In response to a question about tying crop insurance subsidies to conservation compliance, Vilsack noted that before direct payments were created this is how crop insurance worked. Big crop insurance premium subsidies are “a hard system to defend today,” he said, adding that the requirement that farmers follow conservation compliance rules gives people the assurance that society is getting something in exchange for the subsidies.

Vilsack said he considers the conservation compliance provision in the Senate farm bill “a pretty good deal” and that “the Senate is on the right track,” but he noted that the House sees it differently and “and at the end of the day, it gets worked out.”

The agreement between the AgWorkforce Coalition and the United Farm Workers proved that whatever disagreements there are with the farm bill between the House and the Senate “can be worked out with reasonable people in a room.”

(In a statement, Vilsack also said, “The administration intends to continue to work with the Senate through the conference process to achieve the savings included in the president's budget in the crop insurance and commodity programs while addressing the important priorities of the bill.”)

The secretary also repeated points he has raised within the last week about USDA efforts to combat climate change and food waste.

In response to a question about why USDA is persisting with implementation of country-of-origin labeling when it lost a case in the World Trade Organization to Canada and should expect retaliation, Vilsack said that he did not accept the premise of the question.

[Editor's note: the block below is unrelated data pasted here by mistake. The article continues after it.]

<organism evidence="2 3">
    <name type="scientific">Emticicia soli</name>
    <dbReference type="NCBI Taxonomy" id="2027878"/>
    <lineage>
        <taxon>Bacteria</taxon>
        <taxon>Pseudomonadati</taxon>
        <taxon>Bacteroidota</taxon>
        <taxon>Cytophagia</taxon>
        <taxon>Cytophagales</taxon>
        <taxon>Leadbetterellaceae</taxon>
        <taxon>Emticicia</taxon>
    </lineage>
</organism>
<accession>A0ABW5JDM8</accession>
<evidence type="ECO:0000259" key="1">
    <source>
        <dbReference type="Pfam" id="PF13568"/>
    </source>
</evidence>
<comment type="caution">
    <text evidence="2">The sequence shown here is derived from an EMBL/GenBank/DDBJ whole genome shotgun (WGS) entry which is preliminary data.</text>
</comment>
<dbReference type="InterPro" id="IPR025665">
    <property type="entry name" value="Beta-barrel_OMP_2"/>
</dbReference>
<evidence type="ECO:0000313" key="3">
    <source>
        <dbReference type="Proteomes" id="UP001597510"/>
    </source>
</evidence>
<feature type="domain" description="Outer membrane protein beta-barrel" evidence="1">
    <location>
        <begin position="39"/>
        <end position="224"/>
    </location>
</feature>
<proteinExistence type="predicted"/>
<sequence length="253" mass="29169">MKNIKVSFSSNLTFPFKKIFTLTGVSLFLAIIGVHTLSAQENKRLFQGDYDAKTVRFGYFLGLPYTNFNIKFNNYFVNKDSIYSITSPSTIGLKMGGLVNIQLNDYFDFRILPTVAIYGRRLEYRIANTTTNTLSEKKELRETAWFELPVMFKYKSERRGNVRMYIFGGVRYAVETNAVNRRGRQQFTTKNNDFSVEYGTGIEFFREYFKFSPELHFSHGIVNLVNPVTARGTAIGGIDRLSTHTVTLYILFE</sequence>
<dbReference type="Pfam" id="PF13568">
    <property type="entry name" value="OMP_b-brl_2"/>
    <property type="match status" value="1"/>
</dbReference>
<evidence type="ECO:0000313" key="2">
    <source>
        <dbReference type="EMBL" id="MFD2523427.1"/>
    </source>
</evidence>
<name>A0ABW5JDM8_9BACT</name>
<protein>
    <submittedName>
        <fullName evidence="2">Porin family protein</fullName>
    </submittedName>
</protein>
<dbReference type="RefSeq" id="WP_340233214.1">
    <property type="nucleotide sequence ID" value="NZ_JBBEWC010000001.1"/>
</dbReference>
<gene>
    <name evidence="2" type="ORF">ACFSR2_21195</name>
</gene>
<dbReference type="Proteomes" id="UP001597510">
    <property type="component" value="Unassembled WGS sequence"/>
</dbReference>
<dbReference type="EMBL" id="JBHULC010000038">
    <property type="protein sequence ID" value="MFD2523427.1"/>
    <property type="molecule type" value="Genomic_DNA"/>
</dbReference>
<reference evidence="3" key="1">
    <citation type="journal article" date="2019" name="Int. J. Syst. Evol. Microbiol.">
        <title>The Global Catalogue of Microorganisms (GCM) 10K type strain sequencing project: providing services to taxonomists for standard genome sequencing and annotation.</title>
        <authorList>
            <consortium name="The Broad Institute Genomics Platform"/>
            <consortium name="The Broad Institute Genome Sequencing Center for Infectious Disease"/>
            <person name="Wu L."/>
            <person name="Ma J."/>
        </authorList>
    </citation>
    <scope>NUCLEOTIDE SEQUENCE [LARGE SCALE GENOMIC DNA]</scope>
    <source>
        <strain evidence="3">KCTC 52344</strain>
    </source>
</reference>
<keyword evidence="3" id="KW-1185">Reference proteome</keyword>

The WTO, Vilsack noted, told the United States it had the right to label, but that it needed to provide more information on the label. The new label, Vilsack said, will provide that information and that if the United States is in compliance there will be no retaliation. Congress, not USDA, created country-of-origin labeling, he said, adding that people who want to get rid of it should go to Congress. He noted that as long as it is the law, Vilsack said, it is USDA’s responsibility to enforce it.

Asked how farm leaders should respond to criticism of genetic modification, Vilsack said, “If I had a time machine I would go back 20 years and instead of saying the advantages to farmers I would make the case to consumers” on issues such as reductions in pesticide use and the assurance of a food supply.

He said that the public needs to be educated about “the tremendous challenge” the world faces in feeding people, and that there are environmental benefits to genetically modified crops.

“The message can’t come from the people selling this stuff — it has to come from people who are benefiting from it, but it has to be respectful of other methods of production,” he said.

“Do not ask me to pick which is better, which is holier,” he said. “One method of production is high value-added while the other produces great quantities of food.”

“We need to create ways in which we can create better stewards,” Vilsack said, but also create risk management tools for organic agriculture.

Noting that he has tried “to turn the temperature down” between the two types of agriculture, he said, “There are too few of us to fight with each other. I am trying to do that [talk to both audiences] but it is going to take more than the secretary of agriculture and the state secretaries of agriculture.”

Vilsack also noted that he spoke with the Chinese agriculture minister last week and that China appears to be stepping up biotech approvals.